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Cloud-cuckoo-land

You would not believe the number of times I’ve tried to publish this blog!

My first failed attempt was in my favourite coffee house, Moksha’s Caffe. I re-tried at home and almost succeeded but then the internet crashed. Hopefully it’ll be third time lucky. So, hello and phew. Lovely to see you. I hope you had a splendid Easter and are enjoying the sunshine by day and planet Venus at night.
Here in the Independent Republic, we’re out on foot, bike or boat and thus far, have not been invaded by rosette clad candidates. Neither posters nor election leaflets have dropped on the mat and my voting slip’s gone astray. Across the footbridge, they’re getting into the swing of things with a hustings at the Shoreham Centre on 26th April. It starts at 7pm, finishes at 10.00pm and all the main candidates will be there.
As it looks as though Spring has truly arrived, I’d like to talk about the Cuckoo. I say talk, because down here we’ll hear a rocking horse neigh before we hear a Cuckoo. Fortunately David Attenborough has recorded it and whilst you enjoy that, I’ll focus on two facts. Firstly that in flight, this dumpy, striped bird can be confused with a Kestral or Sparrowhawk, come again? Secondly, that the Cuckoo has captured the world’s imagination for centuries.
Aristotle, (384 – 322 B.C), thought that the Cuckoo should be praised for its’ resourcefulness; Aristophanes, (446-386 B.C), first coined the phrase “cloud-cuckoo-land” in his play “The Birds”; in Celtic mythology the call of the Cuckoo is believed to beckon the souls of the dead; in Tibetan tradition the Cuckoo is considered the king of the birds endowed with magical powers; it’s a common Lithuanian folk belief that a Cuckoo can foretell the future; and Bach, Delius and Handel were some of the composers influenced by its’ distinctive call.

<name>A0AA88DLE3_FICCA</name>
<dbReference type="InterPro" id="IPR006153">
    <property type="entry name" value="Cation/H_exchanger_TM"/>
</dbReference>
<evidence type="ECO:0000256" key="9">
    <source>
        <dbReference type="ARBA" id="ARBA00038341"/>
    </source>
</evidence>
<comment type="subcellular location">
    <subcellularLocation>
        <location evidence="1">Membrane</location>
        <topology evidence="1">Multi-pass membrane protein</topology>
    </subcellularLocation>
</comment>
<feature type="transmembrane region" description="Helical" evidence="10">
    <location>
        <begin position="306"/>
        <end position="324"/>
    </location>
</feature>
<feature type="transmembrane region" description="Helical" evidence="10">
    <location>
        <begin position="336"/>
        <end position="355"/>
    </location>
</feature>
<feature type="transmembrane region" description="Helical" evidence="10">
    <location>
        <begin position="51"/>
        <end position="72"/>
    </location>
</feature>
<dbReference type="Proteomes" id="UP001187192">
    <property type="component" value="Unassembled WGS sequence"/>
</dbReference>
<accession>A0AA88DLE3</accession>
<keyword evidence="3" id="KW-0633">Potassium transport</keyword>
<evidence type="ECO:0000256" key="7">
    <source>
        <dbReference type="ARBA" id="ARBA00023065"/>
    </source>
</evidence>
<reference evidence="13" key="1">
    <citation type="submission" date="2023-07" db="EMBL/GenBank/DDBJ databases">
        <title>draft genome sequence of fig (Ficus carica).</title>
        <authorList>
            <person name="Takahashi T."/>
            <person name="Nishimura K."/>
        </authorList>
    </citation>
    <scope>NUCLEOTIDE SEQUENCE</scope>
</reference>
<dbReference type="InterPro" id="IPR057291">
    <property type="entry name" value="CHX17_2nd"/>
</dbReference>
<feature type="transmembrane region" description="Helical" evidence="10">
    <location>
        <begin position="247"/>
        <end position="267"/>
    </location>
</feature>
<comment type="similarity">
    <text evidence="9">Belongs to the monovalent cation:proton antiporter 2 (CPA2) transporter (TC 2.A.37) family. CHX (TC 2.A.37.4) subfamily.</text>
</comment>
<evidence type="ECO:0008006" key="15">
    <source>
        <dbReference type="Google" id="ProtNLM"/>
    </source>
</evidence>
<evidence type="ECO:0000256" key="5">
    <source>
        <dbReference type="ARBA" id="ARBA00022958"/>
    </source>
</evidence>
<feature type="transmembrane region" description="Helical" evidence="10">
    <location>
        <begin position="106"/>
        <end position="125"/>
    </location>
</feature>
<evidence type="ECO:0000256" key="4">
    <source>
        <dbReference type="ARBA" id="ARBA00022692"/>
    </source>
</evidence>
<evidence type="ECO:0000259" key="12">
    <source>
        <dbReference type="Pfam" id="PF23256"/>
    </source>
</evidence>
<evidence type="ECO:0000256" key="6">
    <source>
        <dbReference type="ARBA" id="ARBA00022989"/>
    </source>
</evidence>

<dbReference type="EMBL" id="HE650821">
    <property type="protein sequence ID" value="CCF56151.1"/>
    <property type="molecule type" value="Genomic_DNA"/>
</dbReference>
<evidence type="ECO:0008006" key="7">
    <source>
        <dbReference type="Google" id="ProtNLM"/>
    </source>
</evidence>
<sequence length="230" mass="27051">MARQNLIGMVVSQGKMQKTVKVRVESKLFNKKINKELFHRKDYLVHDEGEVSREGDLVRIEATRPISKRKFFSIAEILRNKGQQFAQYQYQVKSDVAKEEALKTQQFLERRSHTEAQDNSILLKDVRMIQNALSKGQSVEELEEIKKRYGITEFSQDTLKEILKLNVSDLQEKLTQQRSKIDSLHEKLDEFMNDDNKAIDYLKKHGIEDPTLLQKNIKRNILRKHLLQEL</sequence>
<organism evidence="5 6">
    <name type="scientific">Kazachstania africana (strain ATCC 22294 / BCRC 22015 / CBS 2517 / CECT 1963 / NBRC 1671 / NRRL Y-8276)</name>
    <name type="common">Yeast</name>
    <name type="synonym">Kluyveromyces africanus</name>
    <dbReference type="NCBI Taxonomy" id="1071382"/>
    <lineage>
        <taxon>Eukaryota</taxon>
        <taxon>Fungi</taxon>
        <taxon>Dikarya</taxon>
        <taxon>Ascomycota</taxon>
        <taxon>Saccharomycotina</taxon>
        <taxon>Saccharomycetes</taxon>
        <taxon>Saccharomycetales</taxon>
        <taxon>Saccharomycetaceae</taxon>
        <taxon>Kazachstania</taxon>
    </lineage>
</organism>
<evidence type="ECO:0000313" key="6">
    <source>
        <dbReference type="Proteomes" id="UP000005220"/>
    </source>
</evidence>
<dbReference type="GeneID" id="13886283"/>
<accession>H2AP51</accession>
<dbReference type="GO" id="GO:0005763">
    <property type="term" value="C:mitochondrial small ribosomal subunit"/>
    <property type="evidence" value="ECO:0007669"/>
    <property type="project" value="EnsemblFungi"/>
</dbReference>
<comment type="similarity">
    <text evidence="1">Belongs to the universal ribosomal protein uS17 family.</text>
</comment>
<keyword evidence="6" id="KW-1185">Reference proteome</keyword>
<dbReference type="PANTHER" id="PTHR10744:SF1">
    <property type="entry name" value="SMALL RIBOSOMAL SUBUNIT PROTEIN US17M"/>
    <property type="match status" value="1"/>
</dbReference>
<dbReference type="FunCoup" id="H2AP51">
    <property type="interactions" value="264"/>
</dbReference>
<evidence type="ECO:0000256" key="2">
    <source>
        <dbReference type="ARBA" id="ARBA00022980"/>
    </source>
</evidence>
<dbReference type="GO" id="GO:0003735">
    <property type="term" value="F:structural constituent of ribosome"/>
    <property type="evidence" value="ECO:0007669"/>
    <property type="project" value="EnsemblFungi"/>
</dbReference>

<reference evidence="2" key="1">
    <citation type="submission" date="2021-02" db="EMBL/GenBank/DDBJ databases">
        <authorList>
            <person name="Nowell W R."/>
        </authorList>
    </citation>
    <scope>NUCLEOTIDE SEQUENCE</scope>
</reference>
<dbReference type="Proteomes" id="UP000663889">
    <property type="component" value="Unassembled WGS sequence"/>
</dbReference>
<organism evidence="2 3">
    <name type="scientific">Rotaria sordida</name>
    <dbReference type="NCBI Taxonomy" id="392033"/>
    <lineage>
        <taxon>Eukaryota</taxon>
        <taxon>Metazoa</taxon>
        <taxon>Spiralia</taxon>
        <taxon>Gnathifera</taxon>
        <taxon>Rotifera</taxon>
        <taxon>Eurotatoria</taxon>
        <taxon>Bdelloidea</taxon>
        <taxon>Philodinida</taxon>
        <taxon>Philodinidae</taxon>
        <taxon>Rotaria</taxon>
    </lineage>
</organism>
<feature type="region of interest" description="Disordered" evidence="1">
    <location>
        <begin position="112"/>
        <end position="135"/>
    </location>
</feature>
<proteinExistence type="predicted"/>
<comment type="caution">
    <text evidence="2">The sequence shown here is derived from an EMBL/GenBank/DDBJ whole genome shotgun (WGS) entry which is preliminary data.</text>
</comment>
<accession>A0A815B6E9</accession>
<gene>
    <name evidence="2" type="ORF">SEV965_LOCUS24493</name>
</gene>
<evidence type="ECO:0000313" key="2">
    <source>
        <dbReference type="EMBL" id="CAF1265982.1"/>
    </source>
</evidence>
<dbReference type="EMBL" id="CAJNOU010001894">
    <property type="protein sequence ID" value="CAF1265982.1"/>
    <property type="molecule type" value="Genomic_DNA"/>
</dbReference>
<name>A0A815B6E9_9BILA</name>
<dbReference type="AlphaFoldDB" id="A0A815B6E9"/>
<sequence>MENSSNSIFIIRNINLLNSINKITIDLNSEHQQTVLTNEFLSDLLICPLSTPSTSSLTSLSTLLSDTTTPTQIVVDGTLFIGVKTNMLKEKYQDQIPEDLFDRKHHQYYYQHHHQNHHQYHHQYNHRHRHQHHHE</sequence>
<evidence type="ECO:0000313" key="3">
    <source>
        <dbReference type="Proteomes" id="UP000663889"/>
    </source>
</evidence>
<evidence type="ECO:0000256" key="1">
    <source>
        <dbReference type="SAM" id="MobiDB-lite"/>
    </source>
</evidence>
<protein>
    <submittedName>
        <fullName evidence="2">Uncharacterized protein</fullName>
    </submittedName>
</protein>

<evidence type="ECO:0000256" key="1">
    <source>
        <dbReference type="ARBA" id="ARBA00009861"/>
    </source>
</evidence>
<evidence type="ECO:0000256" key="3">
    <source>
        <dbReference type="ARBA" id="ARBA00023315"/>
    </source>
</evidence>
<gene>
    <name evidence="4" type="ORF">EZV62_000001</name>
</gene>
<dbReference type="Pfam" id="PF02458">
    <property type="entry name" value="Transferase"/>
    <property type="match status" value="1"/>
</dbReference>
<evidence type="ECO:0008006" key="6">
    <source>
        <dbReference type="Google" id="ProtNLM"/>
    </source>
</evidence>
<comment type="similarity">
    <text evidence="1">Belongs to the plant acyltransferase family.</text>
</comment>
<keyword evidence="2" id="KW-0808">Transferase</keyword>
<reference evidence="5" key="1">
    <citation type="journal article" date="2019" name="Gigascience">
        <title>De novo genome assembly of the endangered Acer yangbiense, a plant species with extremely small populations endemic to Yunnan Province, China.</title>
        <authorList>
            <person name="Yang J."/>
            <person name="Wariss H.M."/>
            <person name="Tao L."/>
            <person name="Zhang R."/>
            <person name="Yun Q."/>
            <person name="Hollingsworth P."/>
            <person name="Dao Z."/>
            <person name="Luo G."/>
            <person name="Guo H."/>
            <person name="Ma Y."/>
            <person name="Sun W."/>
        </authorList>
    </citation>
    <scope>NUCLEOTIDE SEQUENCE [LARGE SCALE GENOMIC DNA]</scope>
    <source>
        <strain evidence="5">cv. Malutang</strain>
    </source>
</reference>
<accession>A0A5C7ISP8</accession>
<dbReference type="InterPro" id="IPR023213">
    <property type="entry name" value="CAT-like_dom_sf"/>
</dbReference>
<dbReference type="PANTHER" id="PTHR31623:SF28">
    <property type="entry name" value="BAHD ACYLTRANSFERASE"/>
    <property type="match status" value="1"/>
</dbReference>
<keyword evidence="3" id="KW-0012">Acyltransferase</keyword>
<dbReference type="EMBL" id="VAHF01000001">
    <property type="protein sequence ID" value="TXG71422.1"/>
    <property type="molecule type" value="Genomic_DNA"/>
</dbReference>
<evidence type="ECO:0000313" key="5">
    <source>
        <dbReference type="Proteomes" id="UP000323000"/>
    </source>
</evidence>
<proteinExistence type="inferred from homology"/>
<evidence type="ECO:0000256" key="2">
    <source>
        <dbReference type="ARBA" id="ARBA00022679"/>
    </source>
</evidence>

In England, there are many traditions surrounding ones’ response to the first Cuckoo. In Dartmoor, the correct form is to run to the nearest gate and sit on the top bar to drive away the spirit of laziness. In Sussex, it’s to go and drink its’ health straight away. For obvious reasons, Shoreham Beach hasn’t acquired any traditions, but there’s no need to feel left out. The Cuckoo Trail, in East Sussex, Heffle Cuckoo Fair and the Laughton Fayre welcomes everyone.
Ta-ra for now. Thanks for popping by and see you soon.

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